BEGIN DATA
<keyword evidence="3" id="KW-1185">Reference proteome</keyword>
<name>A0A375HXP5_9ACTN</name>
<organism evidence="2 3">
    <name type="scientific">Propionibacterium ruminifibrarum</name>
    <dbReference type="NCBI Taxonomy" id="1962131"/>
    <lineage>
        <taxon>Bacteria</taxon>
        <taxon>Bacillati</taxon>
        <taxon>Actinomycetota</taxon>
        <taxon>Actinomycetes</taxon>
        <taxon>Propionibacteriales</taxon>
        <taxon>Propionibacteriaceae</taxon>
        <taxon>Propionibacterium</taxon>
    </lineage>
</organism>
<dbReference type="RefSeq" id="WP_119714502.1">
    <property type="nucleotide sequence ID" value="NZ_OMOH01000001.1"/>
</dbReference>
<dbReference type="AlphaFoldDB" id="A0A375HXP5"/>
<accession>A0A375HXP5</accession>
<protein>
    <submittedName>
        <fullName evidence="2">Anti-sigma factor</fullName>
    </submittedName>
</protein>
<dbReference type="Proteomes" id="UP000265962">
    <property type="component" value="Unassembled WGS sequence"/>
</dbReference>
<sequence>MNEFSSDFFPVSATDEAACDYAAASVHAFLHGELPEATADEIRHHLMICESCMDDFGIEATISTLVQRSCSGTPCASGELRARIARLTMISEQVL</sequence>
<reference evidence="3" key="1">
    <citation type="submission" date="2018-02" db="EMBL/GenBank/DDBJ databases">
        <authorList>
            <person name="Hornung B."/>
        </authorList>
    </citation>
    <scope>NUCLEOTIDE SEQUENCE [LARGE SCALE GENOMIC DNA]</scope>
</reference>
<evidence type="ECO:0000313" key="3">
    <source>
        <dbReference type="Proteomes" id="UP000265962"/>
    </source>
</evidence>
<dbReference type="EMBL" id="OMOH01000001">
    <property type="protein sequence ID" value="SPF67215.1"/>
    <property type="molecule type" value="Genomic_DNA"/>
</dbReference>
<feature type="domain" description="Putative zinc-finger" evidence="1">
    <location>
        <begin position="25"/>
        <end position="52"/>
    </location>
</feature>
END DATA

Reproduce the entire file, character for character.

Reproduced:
<keyword evidence="3" id="KW-1185">Reference proteome</keyword>
<name>A0A375HXP5_9ACTN</name>
<organism evidence="2 3">
    <name type="scientific">Propionibacterium ruminifibrarum</name>
    <dbReference type="NCBI Taxonomy" id="1962131"/>
    <lineage>
        <taxon>Bacteria</taxon>
        <taxon>Bacillati</taxon>
        <taxon>Actinomycetota</taxon>
        <taxon>Actinomycetes</taxon>
        <taxon>Propionibacteriales</taxon>
        <taxon>Propionibacteriaceae</taxon>
        <taxon>Propionibacterium</taxon>
    </lineage>
</organism>
<dbReference type="RefSeq" id="WP_119714502.1">
    <property type="nucleotide sequence ID" value="NZ_OMOH01000001.1"/>
</dbReference>
<dbReference type="AlphaFoldDB" id="A0A375HXP5"/>
<accession>A0A375HXP5</accession>
<protein>
    <submittedName>
        <fullName evidence="2">Anti-sigma factor</fullName>
    </submittedName>
</protein>
<dbReference type="Proteomes" id="UP000265962">
    <property type="component" value="Unassembled WGS sequence"/>
</dbReference>
<sequence>MNEFSSDFFPVSATDEAACDYAAASVHAFLHGELPEATADEIRHHLMICESCMDDFGIEATISTLVQRSCSGTPCASGELRARIARLTMISEQVL</sequence>
<reference evidence="3" key="1">
    <citation type="submission" date="2018-02" db="EMBL/GenBank/DDBJ databases">
        <authorList>
            <person name="Hornung B."/>
        </authorList>
    </citation>
    <scope>NUCLEOTIDE SEQUENCE [LARGE SCALE GENOMIC DNA]</scope>
</reference>
<evidence type="ECO:0000313" key="3">
    <source>
        <dbReference type="Proteomes" id="UP000265962"/>
    </source>
</evidence>
<dbReference type="EMBL" id="OMOH01000001">
    <property type="protein sequence ID" value="SPF67215.1"/>
    <property type="molecule type" value="Genomic_DNA"/>
</dbReference>
<feature type="domain" description="Putative zinc-finger" evidence="1">
    <location>
        <begin position="25"/>
        <end position="52"/>
    </location>
</feature>